Hope Star from Hope, Arkansas on December 3, 1938 · Page 3
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Hope Star from Hope, Arkansas · Page 3

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Hope, Arkansas
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Saturday, December 3, 1938
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Page 3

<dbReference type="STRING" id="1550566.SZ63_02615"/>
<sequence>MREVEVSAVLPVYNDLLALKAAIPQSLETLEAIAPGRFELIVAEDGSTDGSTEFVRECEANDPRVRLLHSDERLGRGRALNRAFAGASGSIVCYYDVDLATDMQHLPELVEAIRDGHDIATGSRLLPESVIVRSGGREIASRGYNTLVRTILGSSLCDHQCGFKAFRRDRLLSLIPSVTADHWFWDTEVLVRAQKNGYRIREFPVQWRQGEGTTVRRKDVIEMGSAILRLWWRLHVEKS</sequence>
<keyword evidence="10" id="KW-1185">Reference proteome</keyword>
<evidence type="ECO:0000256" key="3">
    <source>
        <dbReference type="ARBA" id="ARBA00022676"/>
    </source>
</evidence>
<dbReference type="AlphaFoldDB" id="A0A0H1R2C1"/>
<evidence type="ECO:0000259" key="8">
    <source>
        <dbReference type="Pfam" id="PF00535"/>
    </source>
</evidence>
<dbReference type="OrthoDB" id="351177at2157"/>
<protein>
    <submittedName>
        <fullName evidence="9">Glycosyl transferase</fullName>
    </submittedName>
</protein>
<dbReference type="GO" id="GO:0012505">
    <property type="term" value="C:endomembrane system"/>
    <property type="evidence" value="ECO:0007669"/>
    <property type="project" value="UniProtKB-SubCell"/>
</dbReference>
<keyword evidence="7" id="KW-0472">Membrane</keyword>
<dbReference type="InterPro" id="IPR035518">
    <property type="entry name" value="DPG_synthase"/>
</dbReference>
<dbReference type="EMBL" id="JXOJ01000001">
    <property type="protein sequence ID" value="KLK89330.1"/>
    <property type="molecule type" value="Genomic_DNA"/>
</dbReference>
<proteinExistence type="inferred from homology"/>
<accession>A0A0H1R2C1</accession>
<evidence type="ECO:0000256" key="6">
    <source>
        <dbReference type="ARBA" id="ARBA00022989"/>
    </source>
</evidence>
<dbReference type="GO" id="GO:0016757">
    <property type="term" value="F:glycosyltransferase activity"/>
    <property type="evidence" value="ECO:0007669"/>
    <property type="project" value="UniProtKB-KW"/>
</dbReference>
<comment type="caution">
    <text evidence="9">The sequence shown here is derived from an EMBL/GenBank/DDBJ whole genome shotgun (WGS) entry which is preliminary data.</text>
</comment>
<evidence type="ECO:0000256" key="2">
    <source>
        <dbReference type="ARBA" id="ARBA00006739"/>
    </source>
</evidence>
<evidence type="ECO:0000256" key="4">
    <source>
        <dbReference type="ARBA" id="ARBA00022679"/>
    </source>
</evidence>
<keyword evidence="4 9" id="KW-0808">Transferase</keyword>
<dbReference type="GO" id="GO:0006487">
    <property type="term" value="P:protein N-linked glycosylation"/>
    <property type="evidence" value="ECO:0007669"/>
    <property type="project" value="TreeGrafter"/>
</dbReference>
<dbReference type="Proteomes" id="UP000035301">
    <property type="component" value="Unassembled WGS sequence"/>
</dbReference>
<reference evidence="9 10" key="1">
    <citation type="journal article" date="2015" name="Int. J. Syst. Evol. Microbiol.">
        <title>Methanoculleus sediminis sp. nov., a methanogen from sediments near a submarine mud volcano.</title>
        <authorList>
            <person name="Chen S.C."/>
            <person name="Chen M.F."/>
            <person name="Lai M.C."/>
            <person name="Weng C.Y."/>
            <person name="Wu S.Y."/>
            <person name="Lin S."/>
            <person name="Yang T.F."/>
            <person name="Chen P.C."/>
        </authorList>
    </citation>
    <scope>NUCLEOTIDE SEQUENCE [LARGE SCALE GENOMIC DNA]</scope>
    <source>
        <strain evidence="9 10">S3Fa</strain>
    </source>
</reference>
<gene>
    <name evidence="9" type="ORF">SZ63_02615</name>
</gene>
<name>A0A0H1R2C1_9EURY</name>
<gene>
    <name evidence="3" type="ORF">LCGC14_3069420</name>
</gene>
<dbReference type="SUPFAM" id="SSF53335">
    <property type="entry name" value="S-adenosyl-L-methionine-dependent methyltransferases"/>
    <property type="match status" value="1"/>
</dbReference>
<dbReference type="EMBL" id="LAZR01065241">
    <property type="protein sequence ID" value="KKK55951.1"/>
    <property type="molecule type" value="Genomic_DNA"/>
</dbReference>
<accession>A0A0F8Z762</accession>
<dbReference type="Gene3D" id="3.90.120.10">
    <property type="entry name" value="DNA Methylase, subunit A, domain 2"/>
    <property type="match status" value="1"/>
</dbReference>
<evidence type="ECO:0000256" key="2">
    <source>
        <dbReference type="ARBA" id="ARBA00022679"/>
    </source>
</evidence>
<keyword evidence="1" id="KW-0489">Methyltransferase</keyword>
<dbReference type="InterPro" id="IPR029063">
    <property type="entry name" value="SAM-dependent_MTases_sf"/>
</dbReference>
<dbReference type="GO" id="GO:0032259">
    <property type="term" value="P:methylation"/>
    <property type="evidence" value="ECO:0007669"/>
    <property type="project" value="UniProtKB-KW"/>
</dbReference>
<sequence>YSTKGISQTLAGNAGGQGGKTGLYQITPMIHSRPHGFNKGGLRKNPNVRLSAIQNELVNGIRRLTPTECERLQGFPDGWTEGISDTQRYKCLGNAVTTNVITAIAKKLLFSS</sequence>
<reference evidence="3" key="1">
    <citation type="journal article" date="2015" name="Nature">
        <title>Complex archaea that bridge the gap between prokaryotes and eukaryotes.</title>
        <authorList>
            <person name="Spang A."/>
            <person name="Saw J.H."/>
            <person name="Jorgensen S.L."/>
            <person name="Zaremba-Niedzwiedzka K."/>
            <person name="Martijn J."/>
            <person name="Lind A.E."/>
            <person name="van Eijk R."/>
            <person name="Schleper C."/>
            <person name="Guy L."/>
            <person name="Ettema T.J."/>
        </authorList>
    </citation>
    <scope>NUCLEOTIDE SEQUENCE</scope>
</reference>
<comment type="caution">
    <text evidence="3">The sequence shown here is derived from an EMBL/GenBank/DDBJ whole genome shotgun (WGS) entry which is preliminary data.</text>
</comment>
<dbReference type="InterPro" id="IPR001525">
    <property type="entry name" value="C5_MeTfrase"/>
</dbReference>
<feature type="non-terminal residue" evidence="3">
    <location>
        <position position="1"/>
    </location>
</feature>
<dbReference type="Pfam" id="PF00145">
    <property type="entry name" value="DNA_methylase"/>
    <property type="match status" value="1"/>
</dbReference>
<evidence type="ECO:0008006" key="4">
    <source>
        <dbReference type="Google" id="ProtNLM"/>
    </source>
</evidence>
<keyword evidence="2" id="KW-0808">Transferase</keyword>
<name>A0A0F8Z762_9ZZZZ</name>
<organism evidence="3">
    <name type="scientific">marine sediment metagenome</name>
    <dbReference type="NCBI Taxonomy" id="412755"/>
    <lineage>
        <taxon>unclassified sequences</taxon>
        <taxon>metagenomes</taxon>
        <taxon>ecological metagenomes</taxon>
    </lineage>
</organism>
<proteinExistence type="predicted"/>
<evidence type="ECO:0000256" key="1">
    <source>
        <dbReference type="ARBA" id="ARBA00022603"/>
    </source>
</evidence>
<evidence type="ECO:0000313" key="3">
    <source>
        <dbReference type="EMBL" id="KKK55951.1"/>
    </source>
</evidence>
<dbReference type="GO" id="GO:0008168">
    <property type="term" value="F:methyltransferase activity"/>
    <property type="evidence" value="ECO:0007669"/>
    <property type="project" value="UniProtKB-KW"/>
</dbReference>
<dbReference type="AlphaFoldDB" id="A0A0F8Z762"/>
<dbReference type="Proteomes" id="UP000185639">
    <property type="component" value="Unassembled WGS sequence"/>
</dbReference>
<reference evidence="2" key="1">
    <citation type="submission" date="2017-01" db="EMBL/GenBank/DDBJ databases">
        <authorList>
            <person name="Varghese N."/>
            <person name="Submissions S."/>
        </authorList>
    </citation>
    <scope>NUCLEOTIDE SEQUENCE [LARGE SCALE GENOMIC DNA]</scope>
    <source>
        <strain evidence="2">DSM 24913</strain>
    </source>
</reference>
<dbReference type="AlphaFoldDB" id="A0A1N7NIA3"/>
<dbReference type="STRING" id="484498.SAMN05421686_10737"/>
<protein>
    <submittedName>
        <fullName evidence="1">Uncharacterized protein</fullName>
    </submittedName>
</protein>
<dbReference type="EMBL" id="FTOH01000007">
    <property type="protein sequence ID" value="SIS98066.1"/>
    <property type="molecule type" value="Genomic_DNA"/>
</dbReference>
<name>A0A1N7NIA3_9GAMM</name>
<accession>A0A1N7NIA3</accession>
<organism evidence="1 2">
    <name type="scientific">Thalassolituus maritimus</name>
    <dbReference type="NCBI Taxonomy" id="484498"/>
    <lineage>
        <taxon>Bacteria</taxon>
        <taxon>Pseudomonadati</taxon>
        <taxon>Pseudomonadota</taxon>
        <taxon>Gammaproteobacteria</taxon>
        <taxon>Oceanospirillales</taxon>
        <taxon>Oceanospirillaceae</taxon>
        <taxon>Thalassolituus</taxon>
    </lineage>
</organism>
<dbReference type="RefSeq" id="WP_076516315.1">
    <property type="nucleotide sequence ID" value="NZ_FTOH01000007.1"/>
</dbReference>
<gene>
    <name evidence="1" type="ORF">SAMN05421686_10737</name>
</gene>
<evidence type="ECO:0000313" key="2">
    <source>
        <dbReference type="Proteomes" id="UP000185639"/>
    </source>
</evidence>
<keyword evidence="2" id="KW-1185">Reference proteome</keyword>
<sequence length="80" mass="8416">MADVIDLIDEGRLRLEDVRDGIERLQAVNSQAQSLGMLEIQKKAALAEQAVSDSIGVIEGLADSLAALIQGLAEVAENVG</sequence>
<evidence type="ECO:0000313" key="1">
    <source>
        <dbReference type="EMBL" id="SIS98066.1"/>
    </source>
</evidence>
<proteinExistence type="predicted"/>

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y, December 3, 1938 MRS. SID HENRY TELBPHONE 32F Light tho candles, lay tlie fire, Pull the cronkiiig shutters in. Now the mind and heart desire Wnrmth, contontment. Now tho bin Sags with apples; now the sky Is cold as slate. Tho clever cat, Aloof all summer, sidels by Close to me and purrs, And that I understand—thai brief ecstatic- nub against the chimney bricks, that curling up, (hut enigmatic GfiZlntf ut Ilio fire: no Irirks Of a senseless creature, those. For now I too draw near, settle myself. And breathe in deeply, seeing how New books have withered on the shelf.—Selected. Mrs. Charles Haynes has as house guest, Mrs. If. E. Welch of Nashville, Term. The W. M. U. of the Fir.a Baptisl church will meet at the church at 2:,'i() Monday nftcrnoon for regular monthly business' meeting. -O~ Tho Woman's Missionary Society of the First Christian church will meet al II o'clock Monday afternoon at tho home of Mrs. W. Q. Warren, South Main street with Mrs. W. [.,. Carte nnd Mrs. Mary Ciirter i« unsocial, hostesses, 'life iinnual Woman's pro gram will he given Sunday evening a the church. _ t-O- Mrs. Billy Bob llenulon, Mrs. Jin Wallis and Miss Frances Snyclor wor Friday visitors in Texurkann. -O- Circle No. 3. W. M. S.. First Moth odisl church will hold Ms Dect-mbe. meeting with ii 1 i/i-loek. cooperative luncheon Monday ,-it Ihe home of th leader, Mrs. W. G. Allison. West Ave nue B. Mrs. E. C. Bell, who has been the guest of her sister, Mrs. R. O. Bridewell and Mr. Bridewell for the pas few d;:y.s left Saturday for her home in Texarkana. -O- Mrs. Dorsey McRae Sr., left Saturday for a visit wilh l.cr daughter, Mrs. Bill Glover and Mr. Glover in Malvern. The Cily P. T. A. Council will meet at the Cily Hall 'Tuesday afternion al 3 o'clock for- the regular monthly meeting and the second lesson in study group, whidi will be led by Mrs. Evans of Arkulclphia. The Mary Brown Brittain junior. G. A's held a most interesting meeting Friday afternoon at the church with 17 members present. A most inspiring Mission Study was eonductld by Mrs W. R. Hamilton. -O- Circle No. 2 W. M. S., Methodist church. Mrs. John Arnold lender, will meet Monday afternoon nt 3 o'clock nt the home of Mrs. T. R. Brinnt. Spring Hill (mad. Circle No. 1 W. M. S. Methodist church will hold its December meet- inn on Monday afternoon al the home of the leader, Mrs. E. P. Stewart, North Kervey street, with Mrs. George Meohan nnd Mrs. Claude Waddle ns associate hostesses. Circle No. 4 W. M. S., First Methodist will hold its regular monthly meeting at ;) o'clock, Monday afternoon at the home of Mrs. 0. A. Qrnves, North Washington street. Mrs. Glenn Williams, lender, Mr. and Mjrs. R, L. Broach onnounce Iho arrival of a little son, Richard, Saturday, December 3, nt Juliu Chester hospital. Airlines Beat (Continued from Page Onei SUN.-MON.-TUES. SAMUEL GOIQWYN GARY TOO PER MERLE OBERON, CHURCHES ST. MARK'S EPISCOPAL. No Sunday School, but regular lay services will be conducted at 11 o'clock. This being the Second Sunday in Advent. FIRST BAPTIST WIIHimi |{. Hamilton, Pnsfor "Possession nnd Persecution" is the topic of the pastor's se rmon at the 10:55 service. A-s this is Every Member Enlistment Sunday, a full attendance is expected at the Sunday school, 9:45. The Young People's Department will observe Sunday as "Young People's Day." An ef- I'ort is being made to secure the presence of as nearly 100 per cent of this clenrtment as possible in Sunday •school and the morning preaching service. "In Need Of a Physician" will be the pastor's sermon subject Sunday night at the 7:30 service. The Training Union, meeting at G:30, continues to enjoy keen interest and miifful service. A cordial invitation is extended the public to worship at all services of First Baptist church. Many members of the local church i-e expected to attend the State Baptist Convention at Arkndelphia next week, Tuesday night through Friday nru\n *• noon. FIRST PRESBYTERIAN Rev. Tlionuis Brcwster Sunday school 9;45 a . m. Morning service 10:55. Vesper service 5 p. m. Young Peoples meeting B-15 Executive Board, of the Woman's Auxiliary Monday afternoon 3 p. m. n. Prayer meeting Wednesday 7:30 'p. Minister's Annuity Fund will be the opic to be considered Sunday morn"6. FIRST CHRISTIAN CHURCH V. A. Hammond, SUN.^MON.-TUES. 3— F E A tU R E S— 2 NO. il "AlCATRAZ" ISLAND No. 2 -Banjo on My Knee' Sunday begins a new month for the Church and the Sunday School. Last nonth's average attendance best Oc- obcr Let's make December the best nonth of the quarter. Be in your class on time Sunday morning. Edging somebody with you, The pastor will begin a series of hrislmas messages Sunday morning vlien he speaks on "Consider Jesus " Jther subjects in the series are as folows: "Three Ultimate Things;" "My People;" "Beholders of Glory;" "Chris- mn.ly on Trial;" and "We Have Seen His Star." Every member of the church suriged to plan ot attend the morn- ig services during this month and iear all of these messages. Sunday, December 4, is the Woman's Jay m our brotherhood. On that day he women's organizations of the •htirch nVake n survey of their work and present the results of their survey o the entire church. The Sunday light service this week will be in charge of a committee from the Mis- •ionary Society, with Mrs. J. R. Por- orfield as chairman. Our entire mem- >ership is invited and urged to attend his special evening worship program. The Missionary Society will meet Monday afternoon with Mrs. W. Q. Warren, with Mrs. Walter Carter and Mrs. Mary Carter as co-hostesses. All women of the church are invited. The regular monthly meeting of the Miurch Board will be held at the church at 7:30 Monday night. The first meeting of our Boy Scout Troop will be held at the Bungalow on Wednesday night, when details of the organization of the troop will be completed. above the ground. Before this 7 nil altimeters have shown merely how for D plane was above s*n level, little help in a fog with n 10,000 foot peak straight ahead. The altimeter shoots n 500-megncycle rndio beam to the earth und determines how long it lakes to come back. It depends on the fact that radio waves (ravel nt n constant speed nnd that time Ing can be translated into distance. Thus the pilot for (he first time knows his absolute altitude. Tho device, incidentally, is not bothered by static because of the ullra-highfre- Huency radio wave it uses. To eliminate static on the longer waves, many lines have installed apparatus which will release n small, thin wire at the bade of the plane, permitting the .viatic to "flow off" and thus maintain clear reception. The wire is shot out of the rear of the plane by a spring cartridge "fired" by the pilot. At the same time loop antennae are being adopted by the mujor lines. Through this loop with it.s direction finding properties the pilot can es- eublish his position at any time, re-, gnrdless of visibility. He merely lakes the bearings on two or more radio stations and determines his position on Ihe airway map by simple Iriangula- llon. Find Position By Radio Even more exact position can be ascertained quickly and simply by u new device, the "position fiscler."' It employs a replaceable transparent m;ip of (he radio range and broadcast stations in an area of 520 miles in diameter, covering the route ovc-r which Iho pilot is flying. Twenty such maps cover the country. The pilot tunes in his radio stations and transfers their compass bearings to the position finder by rotating discs. Danger of ice as one of the leading threats to winter flying has been greatly reduced. New equipment effectually combats formation of ice on wing surfaces, propellers and radio antennae. Equipment consists chiefly of rubber coverings installed on all leading edges of the ship, including the wings, and so constructed that periodic pulsations of air through the rubber tubing under coverings break off the ice as soon as it forms. To prolecl the propellers a slinger ring is attached, feeding an anti-freeze solution to the bare blades. Radio antennae is kept free by a shock cord mounted on the antennae attachment to the fin. The pilot jerks the cord, it snaps back, removing the ice. Hand in hand with the purely mechanical devices to make flying safer go at least a dozen other'practices now employed by major airlines. Transport ships are equiped with sufficient gasoline for a round trip. This rule holds whether or not it means canceling passenger seats. Minimum flighl altitudes are set, requiring that a pilot under all conditions maintain a height of at least one-half mile above the highest terrain within 50 miles of the course. Miss No Bets Pilots are paid a guaranteed minimum salary, whether they fly or not. Every flight is made under definite order with the requirement that the dispatcher approve the flight plan before the plane can take off. During the winter months schedules are lengthened, flying speed reduced wilh a resultant saving or horsepower, a prime safety factor. The "warm up" periods before flights have been increased, a new system of oil tank "logging" or lining has been devised. Personnel discipline has been made more strict. Finally ground communications have been vastly improved. Aviation may fall short of its all- time record goal in 1938-39 but it is .missing no opportunity to make flying as safe as possible. Coiffure Is Hairspring; Moves Winter Mode O Half of America's families receive less than ?22 a week, half receive more. The Library Read books of greater interest from the shelves of the City Library "The Hotel," by Bowcn. "The Iron Will," by Margaret Banning. 'Grand Hotel," by Vicki Baum. "Death of an Editor," by Vernon Loder. "Card 13," by Luther Ford. "Yellow Munro," by Gerard Farlie. CLUi :S The Zion Demonstration club met with Mrs. George Kinsey for our November meeting. The meeting was called to ordtr by the presiednt, Miss Ara Lewis. There were 15 members present. The same officers will serve another year. Miss McKelvey gave some points on quilt judging and serval of the members gave home made Christ- Saturday—To 11 p. m. £ •S o Q TOM KEENE -in"Where Thrills Divide" — Also— Heroes of the Alamo CHAPTER NO. 1 "The Lone Ranger" — PREVIEW SAT. 11 P. M. SUNDAY & MONDAY DAVID NIVEN STUART ERWIN MARJORIE WEAVER PAULINE MOORE B1NN1B BARNES JANE DARWEU iolh Century 'F Picture Hair is indeed the focal point of the 1938 winter beauty picture. Whether she wears an upset coiffure or clings to her long bob, the smart woman know how impotrant it is lo keep her hair shininijly healthy and immaculately groomed. She brushes it every night, of course, nnd always before a shampoo. Once a week, she applies a lotion to correct whatever special scalp defect she happens to have. If she has none then a stimulating, general recondition ing prepcration IB in order. If her hair seems to be dry and lifeless, she may go in for hot oil shampoos. If it's excessively oily, she may prfer come type of balsam or pine tnr treatment. Her coiffure, long or high, will be flattering to her face and nice with her hats. She knows that a time spent in consultation with an expert hairdresser will never is time wasted. She's willing to try almost* anything new that a conscientious coiffure authority suggests. But, if after wearing it a few days, the new hairdo just doesn't seem to be sucessful from every point of. view, she goes back to Ihe old or finds another new tyc— quickly. You don't catch her clinging to something unbecoming or im- parctical for her just because several friends like it or because it's being touted as new and different. If she tries, likes and decidees lo be loyal to an upswept, she'll undoubtedly change her makeup considerably. And she'll apply it more carefully. No mor powdering the front of her neck and neglicting the back, for instance. Or forgetling to blend roughc right out. to hairline al Ihe sides. Or of hoping that nobody will notice that she forgot to pull out straggling hairs which grow between eyebrows or on lids. Wilh an upswepl, no defect is even faintly conceled. Rouge With Care According to prominent Fifth Avenue beauty experts, rouge should be used sparingly lo give checks a sub- lie, natural looking glow—and with upward strokes. Never apply it below en imaginary line from tip of the nose lo bottom of the ear. Artificial color on the lower half of cheeks gives the face a dragged-down worried »p- perance. Especially when the lines of the coiffure are very definately up. Nalurally, eyes get more attention this season than they've had for many a year. Even downright conservatives are experimenting with various shades of eyeshadow and mascara fo reven- ing and using a bit of cream or plain white vaseline on eyelids during daytime hours. Little brushes to keep brows and lashes smooth and free from dust and powder are being used more assiduously by all and sundry. And small eyelash curlers also are part and parcel of lhe"efjuipm'ent the beatu- ty-minded like and use in this seaso nof greater elegance in coiffures clothes and manners. —From Dumas, New York With this flattering- upswept hairdo—nnd similar coiffures mhlch he is featuring these days, a prominent Fifth Avenue hairdresser points out- the importance of the upward movement in makeup. To be youthful,.hc soys, "" upswept must be worn with'smart iriakeii)), applied with upward strokes. What mosl of Ihe nation's voters want to see next on the stamp is a ring-necked pheasant, Fitting climax lo Ihe year 1938 is Ihe proposed visit of General Goering to London at Christmas time. Those problem cherry trees in Washington might be made into cherry wood pipes. Then the President could put his troubles in the pipes and smoke them. Hitler may scoff at our army and navy but wait till he hears about our bloodthirsty hunting season just opened. Increasing automobile sales indicate the average citizen has discovered international crisis and doom appear less certain if the upholstery is good. mas gift suggestions. During the social hour Ihe hostess served refreshments. We will meet with Mrs. Lee Woolen for our December meeting. The sale of medicinal and pharmaceutical products in Greece increased fro 54,000,000 in 1936 to $5,500,. 000 in 1937, an al-time high. Before each shnmoo, Janet Shaw, attractive Hollywood star, gives her scalp a hot oil treatment. After a thorough brushing, she simply rubs warm olive oil into Jicr scalp, massages i( in with fingertips and leaves it on for one hour. motion picture actress Janet Shaw brushes her'hair every night and ill ways before a shampoo. Holding the brush lightly in her hand, she places it flat against her scalp, then employs upward and outward strakcs to clean and polish every single hair. Paul Harrison in Hollywood Little Auclry Lombard Wins a Round With Her'Sltt$»s* » prised and Wordy Agent • ' ' ' lr ' HOLLYWOOD.-The wife of a wealthy studio executive recently took her iurn as saleswoman for a day at a charity bazarr. During a lull in the morning; business she took off her new $50 hat and turned away to arrange her hair. When she came back, the hatwas gone. It had been sold for 25 cents. Lete \in the day a shabby little man showed Up with the hat in a paper sack. "I wonder," he saaid hesitantly, "If you'd gimme my money back or let me trade this for somep'n else. I got this hat this morning as a kind of a present for the wife, but she says she wouldnt be seen dead in it!" Myron Selznick, a powerful and astute agent who represents some of the biggest stars in town, sent a new contract to Carole Lombard recently, a week or so before the expiration of their old agreement. The actress tried to read; the thing but bogged down in the intricate verbiage of the second of five long pages. She reached for the phone and asked her lawyer to drop in. Result,of their conference was that Miss Lombard paid for the printing of an almost identical contract form. It looked ]ike the original, but it contained one change: Instead of Miss Lombard pacing Selznick for his services, he was required to pay her 10 per cent .of his income. In Selznick's office a few days later the substitute form was signed by both 'parties. "Surprise!—surprise!" whooped Little Audrey, pointing out the trick clause. "Maybe that'll teach you not to try to be so formal with your old pals." ' • Saved, a Little Lost a Little A' studio Chat's in the throes of an economy drive decided to do something about its excellent bunt unprofitable restaurant. (All the cafes on movie lots lose money.). So the $150- a-week manager was fired and a concession to operate the place was given free to a local restaurant man who thought he Vriight make a go of it. Within a couple of weeks, several players—including two stars—had been made ill by bad food. And by now almost all the employes leave the studio at noon and often go several blocks to lunch at public restaurants. Result is that afternoon work never is resumed on time. These and the longer production delays due to the illnesses of players have cost a total of several thousand dollars. Ornithology department: A man who rents animals and birds to studios went into a pet shop to buy a canary. The owner brought out one in an individual cage and declared it was his finest singer. The customer looked at the bird and noticed a deformity. "Hey," he pro.- tested, "this little guy has a bum leg." "Whadda you want?" demanded the proprietor, "a singer or a dancer!" It may have been the same tainer who fell upon such hard times that he finally had ot eat his trick parrot. "That's sure to bad," sympathized a pal. "But tell me—how did it taste?" "Wonderful!" exclaimed the trainer sadly. "It tasted like turkey and duck and chicken and; squab. Why, that parrot of mine could imitate anything!" Insomnia Epidemic There's a young woman somewhere about town who's driving the picture stars crazy. She may be someone of consequence because she has all the private telephone numbers of cele- brities. Anyway, -very early each'J morning, she calls and wakes lip ft 1 '* 1 few. "When you hear the gong," she,,"! says sweetly, "the time will be 3:58 , ' and one-quarter. BONG!' Then 'she : hangs up. ] If anybody wants to call me in ort the case I shall seek a talented actress who is beautiful except for dark eir* cles of chronic insomnia under her '|,| eyes. Casting directors probably haVe' •"" said to her, "Darling, you'd be a Star bl " no ti'rn'e if you didn't look so dissipat-,' ed." Tossing on her wakeful couch ( and fuming at the thought of famous r v _ gals enjoying beautifying sleep, she'll had a great idea: By breaking their ! rest and keepng them fretful, she could' 1 ' give them all that hollow-eyed look and thus create a vogue for "exotic"dark circles. This solution was revealed to yotir ,, reporter in a dream the other evening is I while has was dozing through a dou- 'SI ble bill. A Danger Signal -II He (as they drove along a lonely .v| road)—"You look livelier to me every 'f minute. Do you know what that's * a sign of?" • ^ She—"Sure. You're about to run out | of gas." v ' J £ Try Us For Your Meat Curing, f and Smoking. We Do It Right. jjj Home Ice Company ;. 916 East Third Street • Hope, Ark. Master Shoe Rebuilders 123 So. Walnut St. Anything in shoe repairing, New Straps, New Elastic, Toe Lining, Dying. No job to great or too small. FHA 5% Loans New and existing property. Real Estate Mort. Loan Service Pink Taylor, Agent;' 309 First Na-l| tlonal Bank Building. Phone 686. City Meat Market CHOICE K. C. MEATS, HOT TAMALES and OYSTERS. PROMPT FREE DELIVERY. , PHONE W7 See Our Gift Line SHEAFFERPENS " YARDLEY TOILET SETS CARA NOME GIFT SETS BILLFOLDS—BIBLES LEATHER GOODS MONOGRAMMED STATIONERY GALES CANDY ' MEN'S TOILET SETS JOHN S. GIBSON DRUG CO. MachineL&ely To (Continued Irom Page One) supply. Most of the negro workers now depended upon to bring rown the cane crop move in from the cotton field. A big cotton yeaer means a late sugarcane harvest. That happened last year and the freeze beat the planters to 1,000,000 tons of the rich ctop'. Wurtele, a one-time navy officer, tried out his new harvester on his 5,000- acre plantation in Pointe Coupee parish. Mounted on a four-wheel tractor, it What Else Could You Expect? Those highly photogenic Florida bathies do' pretty well as beach decorations or even sometimes actually svumumt;, but they should never fall for the lute of ice-skates, ftiuuui's Marilyn Baker found THAT out. weighs less than four tons and travels steadily down a row of 12-foot cane- topping, stripping and cutting the sugar-bearing stalks at the rate of a ton every three or four minutes. A whirling, razor-edged disc more than two feet wide severs the stalks at the ground. Another revolving disc tops the cane and a barbed wire contrivance strips off the foilage. Both of the cane and the tops — "nubbins" valuable as stock feed— are deposited on the field in convenient piles. Old-timers, although not fully convinced, admit that Ihe harvester and two newly-devised windrowing 'nya- chines have possibiilties. The windrowing machine, designed for use when a freeze threatens, would cut the cane and place the stalks overlapping on the ground to protect the sugar-bearing butts from the cold. The cane later would be hauled to the mills for stripping and processing. Wurtele is a graduate of the naval academy, class of 1915. He was a lieutenant commander in the navy but resigned in 1925 to be chief engineer on a federal barge line. He bought his plantation in 1927 and went to work on Ihe harvester in 1934. Advertising One enterprising restaurant owner in Montgomery, Alabama, has figured out a way to get around the Stale h,\v which prohibits the advertising of liquor by means of neon, electric or painted signs. A four-foot sign api>ears on the front ol the store reading in six-inch lettors: "We can't advertise it, but we've got ic." SALE WINTER COATS Sport Coats for All Around Daytime Wear. $10.95 LADIES Specialty Shop FARMALL "F 14 This Latest Addition to the "Farmall Family" fills| a Long Felt Need. ON OR OFF "IN A JIFFY" Describes the Ease and Speed with which the m chines for this Tractor may be put on or taken off. Come in and see both the New F14 and New F2()| Just Received. SOUTH ARKANSAS IMPLEMENT CO.! HOPE TEXARKANA ASHDOWN